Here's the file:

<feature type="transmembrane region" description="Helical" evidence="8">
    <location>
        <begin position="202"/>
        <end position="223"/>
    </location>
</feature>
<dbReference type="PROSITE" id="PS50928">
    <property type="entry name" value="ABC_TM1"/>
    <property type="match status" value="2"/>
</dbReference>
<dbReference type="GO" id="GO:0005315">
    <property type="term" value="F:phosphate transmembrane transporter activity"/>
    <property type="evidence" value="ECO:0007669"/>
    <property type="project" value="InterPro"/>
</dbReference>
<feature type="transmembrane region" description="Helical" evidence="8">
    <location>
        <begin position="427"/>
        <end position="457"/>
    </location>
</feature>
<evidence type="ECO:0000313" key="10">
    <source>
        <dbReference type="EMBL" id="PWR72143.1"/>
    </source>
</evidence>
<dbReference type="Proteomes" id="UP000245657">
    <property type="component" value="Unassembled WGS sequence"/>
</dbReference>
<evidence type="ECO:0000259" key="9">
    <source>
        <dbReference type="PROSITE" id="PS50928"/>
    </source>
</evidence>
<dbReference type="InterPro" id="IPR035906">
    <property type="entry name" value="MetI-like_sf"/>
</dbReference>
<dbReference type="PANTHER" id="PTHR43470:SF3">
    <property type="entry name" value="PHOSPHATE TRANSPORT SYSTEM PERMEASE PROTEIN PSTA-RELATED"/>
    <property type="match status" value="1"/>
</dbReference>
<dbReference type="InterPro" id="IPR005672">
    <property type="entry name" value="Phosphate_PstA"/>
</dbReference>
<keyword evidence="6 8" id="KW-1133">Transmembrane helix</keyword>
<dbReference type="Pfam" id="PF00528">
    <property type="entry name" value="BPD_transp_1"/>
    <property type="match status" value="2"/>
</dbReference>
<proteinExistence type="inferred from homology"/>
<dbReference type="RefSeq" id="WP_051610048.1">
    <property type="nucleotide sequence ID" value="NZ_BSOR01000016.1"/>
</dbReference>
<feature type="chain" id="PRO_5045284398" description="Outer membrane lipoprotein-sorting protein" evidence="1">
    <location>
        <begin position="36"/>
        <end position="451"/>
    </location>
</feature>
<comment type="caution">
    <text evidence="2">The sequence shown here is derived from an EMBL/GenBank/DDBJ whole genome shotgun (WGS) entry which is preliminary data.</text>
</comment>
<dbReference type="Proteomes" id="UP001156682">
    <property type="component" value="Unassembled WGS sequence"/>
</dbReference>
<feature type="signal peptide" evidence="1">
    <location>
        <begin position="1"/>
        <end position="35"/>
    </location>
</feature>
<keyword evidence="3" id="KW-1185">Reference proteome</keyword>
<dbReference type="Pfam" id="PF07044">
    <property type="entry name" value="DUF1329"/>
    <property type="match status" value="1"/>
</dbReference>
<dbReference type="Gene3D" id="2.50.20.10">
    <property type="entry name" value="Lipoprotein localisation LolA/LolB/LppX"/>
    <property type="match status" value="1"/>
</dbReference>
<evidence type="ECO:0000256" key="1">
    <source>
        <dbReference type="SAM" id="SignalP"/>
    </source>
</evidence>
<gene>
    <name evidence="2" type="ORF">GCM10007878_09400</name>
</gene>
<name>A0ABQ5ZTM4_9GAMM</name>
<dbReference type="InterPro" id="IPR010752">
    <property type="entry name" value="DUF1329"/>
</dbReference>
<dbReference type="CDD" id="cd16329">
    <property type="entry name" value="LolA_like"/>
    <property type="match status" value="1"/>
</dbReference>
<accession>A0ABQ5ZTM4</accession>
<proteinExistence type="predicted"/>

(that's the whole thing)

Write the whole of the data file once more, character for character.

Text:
<feature type="transmembrane region" description="Helical" evidence="8">
    <location>
        <begin position="202"/>
        <end position="223"/>
    </location>
</feature>
<dbReference type="PROSITE" id="PS50928">
    <property type="entry name" value="ABC_TM1"/>
    <property type="match status" value="2"/>
</dbReference>
<dbReference type="GO" id="GO:0005315">
    <property type="term" value="F:phosphate transmembrane transporter activity"/>
    <property type="evidence" value="ECO:0007669"/>
    <property type="project" value="InterPro"/>
</dbReference>
<feature type="transmembrane region" description="Helical" evidence="8">
    <location>
        <begin position="427"/>
        <end position="457"/>
    </location>
</feature>
<evidence type="ECO:0000313" key="10">
    <source>
        <dbReference type="EMBL" id="PWR72143.1"/>
    </source>
</evidence>
<dbReference type="Proteomes" id="UP000245657">
    <property type="component" value="Unassembled WGS sequence"/>
</dbReference>
<evidence type="ECO:0000259" key="9">
    <source>
        <dbReference type="PROSITE" id="PS50928"/>
    </source>
</evidence>
<dbReference type="InterPro" id="IPR035906">
    <property type="entry name" value="MetI-like_sf"/>
</dbReference>
<dbReference type="PANTHER" id="PTHR43470:SF3">
    <property type="entry name" value="PHOSPHATE TRANSPORT SYSTEM PERMEASE PROTEIN PSTA-RELATED"/>
    <property type="match status" value="1"/>
</dbReference>
<dbReference type="InterPro" id="IPR005672">
    <property type="entry name" value="Phosphate_PstA"/>
</dbReference>
<keyword evidence="6 8" id="KW-1133">Transmembrane helix</keyword>
<dbReference type="Pfam" id="PF00528">
    <property type="entry name" value="BPD_transp_1"/>
    <property type="match status" value="2"/>
</dbReference>
<proteinExistence type="inferred from homology"/>
<dbReference type="RefSeq" id="WP_051610048.1">
    <property type="nucleotide sequence ID" value="NZ_BSOR01000016.1"/>
</dbReference>
<feature type="chain" id="PRO_5045284398" description="Outer membrane lipoprotein-sorting protein" evidence="1">
    <location>
        <begin position="36"/>
        <end position="451"/>
    </location>
</feature>
<comment type="caution">
    <text evidence="2">The sequence shown here is derived from an EMBL/GenBank/DDBJ whole genome shotgun (WGS) entry which is preliminary data.</text>
</comment>
<dbReference type="Proteomes" id="UP001156682">
    <property type="component" value="Unassembled WGS sequence"/>
</dbReference>
<feature type="signal peptide" evidence="1">
    <location>
        <begin position="1"/>
        <end position="35"/>
    </location>
</feature>
<keyword evidence="3" id="KW-1185">Reference proteome</keyword>
<dbReference type="Pfam" id="PF07044">
    <property type="entry name" value="DUF1329"/>
    <property type="match status" value="1"/>
</dbReference>
<dbReference type="Gene3D" id="2.50.20.10">
    <property type="entry name" value="Lipoprotein localisation LolA/LolB/LppX"/>
    <property type="match status" value="1"/>
</dbReference>
<evidence type="ECO:0000256" key="1">
    <source>
        <dbReference type="SAM" id="SignalP"/>
    </source>
</evidence>
<gene>
    <name evidence="2" type="ORF">GCM10007878_09400</name>
</gene>
<name>A0ABQ5ZTM4_9GAMM</name>
<dbReference type="InterPro" id="IPR010752">
    <property type="entry name" value="DUF1329"/>
</dbReference>
<dbReference type="CDD" id="cd16329">
    <property type="entry name" value="LolA_like"/>
    <property type="match status" value="1"/>
</dbReference>
<accession>A0ABQ5ZTM4</accession>
<proteinExistence type="predicted"/>